And the nest gets a little bit emptier



A lthough it’s everything that you raise them to do, it’s tough to graduate a child.

Especially after going through a senior year that is riddled with the last of everything. The last first day of school, the last football game, and as the graduate so blatantly pointed out — the last Halloween he’d spend at home.

You would think that a mother of four boys might celebrate when one of her kids sprouts their wings and leaves the nest.

For me it just isn’t so.

Some folks might wonder what my beloved spouse and I were thinking to have so many boys in the first place. Was it a period of self-loathing? Or did we just not know what caused it?

Raising four boys hasn’t been easy, I’ll give you that. They’re an energetic sort, rambunctious and oftentimes have more oomph than even they can handle.

We’ve watched our kids cover themselves in mud for no apparent reason. They’ve played All-Star Wrestlers during weddings, ran with scissors, and went outside without a sweater on chilly days.

On the day the boys learned Wal-Mart plastic grocery bags don’t make good parachutes, we shook our heads, looked up toward the heavens and said to God, “It’s in your hands now.”

Our little boys spent the better part of their public experiences garnering unwanted attention. Restaurants were a nightmare, trips to the grocery store were a fiasco, and oftentimes as we exited Mass, Father Richard would pull us aside and advise, “Keep the bail money handy.”

I longed for the day when they could ride under their own pedal power and I wouldn’t have to lug them along in a trailer buggy. In an attempt to expedite the situation I’d hold their bicycle seat, run alongside them and watch with trepidation as they’d once again lose control and crash to the ground.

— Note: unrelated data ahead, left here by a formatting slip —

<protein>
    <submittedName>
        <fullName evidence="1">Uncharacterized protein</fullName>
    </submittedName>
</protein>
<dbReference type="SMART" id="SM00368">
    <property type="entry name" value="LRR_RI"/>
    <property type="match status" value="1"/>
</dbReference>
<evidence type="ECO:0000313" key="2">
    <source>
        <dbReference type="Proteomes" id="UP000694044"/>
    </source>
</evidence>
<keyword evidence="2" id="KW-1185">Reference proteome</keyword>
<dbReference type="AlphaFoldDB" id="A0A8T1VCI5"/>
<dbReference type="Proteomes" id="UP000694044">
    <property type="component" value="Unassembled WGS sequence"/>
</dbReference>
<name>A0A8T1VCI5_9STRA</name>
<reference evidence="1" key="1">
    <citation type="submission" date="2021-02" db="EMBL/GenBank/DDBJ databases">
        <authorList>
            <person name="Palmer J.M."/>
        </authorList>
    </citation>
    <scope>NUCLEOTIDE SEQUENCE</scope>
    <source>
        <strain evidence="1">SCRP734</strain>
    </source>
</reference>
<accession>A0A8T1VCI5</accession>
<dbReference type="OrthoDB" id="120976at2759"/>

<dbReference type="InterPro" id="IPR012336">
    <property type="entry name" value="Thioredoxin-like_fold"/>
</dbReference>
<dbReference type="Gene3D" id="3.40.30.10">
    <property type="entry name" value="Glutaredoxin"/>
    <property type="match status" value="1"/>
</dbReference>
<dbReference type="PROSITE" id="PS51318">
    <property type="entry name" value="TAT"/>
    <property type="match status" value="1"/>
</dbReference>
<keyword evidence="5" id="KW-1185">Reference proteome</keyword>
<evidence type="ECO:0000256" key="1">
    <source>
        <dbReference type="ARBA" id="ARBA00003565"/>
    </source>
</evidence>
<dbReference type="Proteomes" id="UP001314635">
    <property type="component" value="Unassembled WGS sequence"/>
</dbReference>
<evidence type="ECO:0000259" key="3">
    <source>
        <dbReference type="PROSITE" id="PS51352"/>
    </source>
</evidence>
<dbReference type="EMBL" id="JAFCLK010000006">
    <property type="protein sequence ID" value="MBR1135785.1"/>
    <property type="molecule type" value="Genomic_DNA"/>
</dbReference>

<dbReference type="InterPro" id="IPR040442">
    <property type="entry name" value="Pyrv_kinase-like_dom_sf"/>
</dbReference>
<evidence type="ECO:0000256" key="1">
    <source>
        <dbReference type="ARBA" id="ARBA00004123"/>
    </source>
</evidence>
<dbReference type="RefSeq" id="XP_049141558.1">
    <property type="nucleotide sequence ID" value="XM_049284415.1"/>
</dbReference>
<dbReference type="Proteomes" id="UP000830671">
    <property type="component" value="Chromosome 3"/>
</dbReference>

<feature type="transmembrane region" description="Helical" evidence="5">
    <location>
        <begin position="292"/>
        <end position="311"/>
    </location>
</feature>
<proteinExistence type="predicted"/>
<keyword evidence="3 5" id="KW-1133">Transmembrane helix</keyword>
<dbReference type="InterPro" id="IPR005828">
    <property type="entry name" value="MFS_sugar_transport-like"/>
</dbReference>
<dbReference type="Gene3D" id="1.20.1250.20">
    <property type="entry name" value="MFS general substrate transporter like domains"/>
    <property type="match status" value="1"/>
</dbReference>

Still, the days sped by. Time moved at lightning speed, and to be honest, I never really cared to slow it down. I couldn’t wait until they could brush their own teeth, tie their own shoes, and, doggone it, I prayed for a child who could not only complete his own school projects but have the decency to erupt his science volcano outdoors.

It was funny how the day came when things slowed down just enough to notice our lives were changing. Our boys were growing up. I didn’t have to worry about the scene they made in public because they preferred to stay at home. They chose PlayStation over the park, fast food over restaurants, and they left me out of their homework because I couldn’t understand it anyway.

Our Vernon is 22 years old, and we can no longer claim him as a tax deduction. Our number three son, Lawrence, can drive himself from here to there, and although I still call Charlie little, he now has 2 inches of height on me.

And then there’s Huey, the graduate himself. He is making plans, completing applications and preparing to join his older brother in seeking an education far from his mother.

Given the chaos that enveloped us when they were young, you’d think I’d welcome his departure. But it just isn’t so.

Instead I want to slam on the brakes and turn back the clock. As I pull out the snapshots and look at the chaos that was the bane of our existence, I realize they were the best years of our lives. We didn’t sleep much, but we laughed. We didn’t

have time for a clean house or great hair, but we made memories that will last a lifetime.

Somehow 22 years have passed since I looked into my first newborn baby’s eyes. The time has flown by so fast, and although I can still see the little boy in all of our kids, the rest of the world sees them as young men . Although it was nothing short of amazing to run alongside his bicycle to help him reach a speed where he could keep the bike upright, I feel tears well up in my eyes as I realize I was running alongside him so he would finally be able to ride away all on his own.

In doing so he marked the first of one of the last times my kids are going to need me.

Just in case, I’m keeping the bail money handy.

Lori Clinch is the mother of four sons and the author of the book “Are We There Yet?” You can reach her at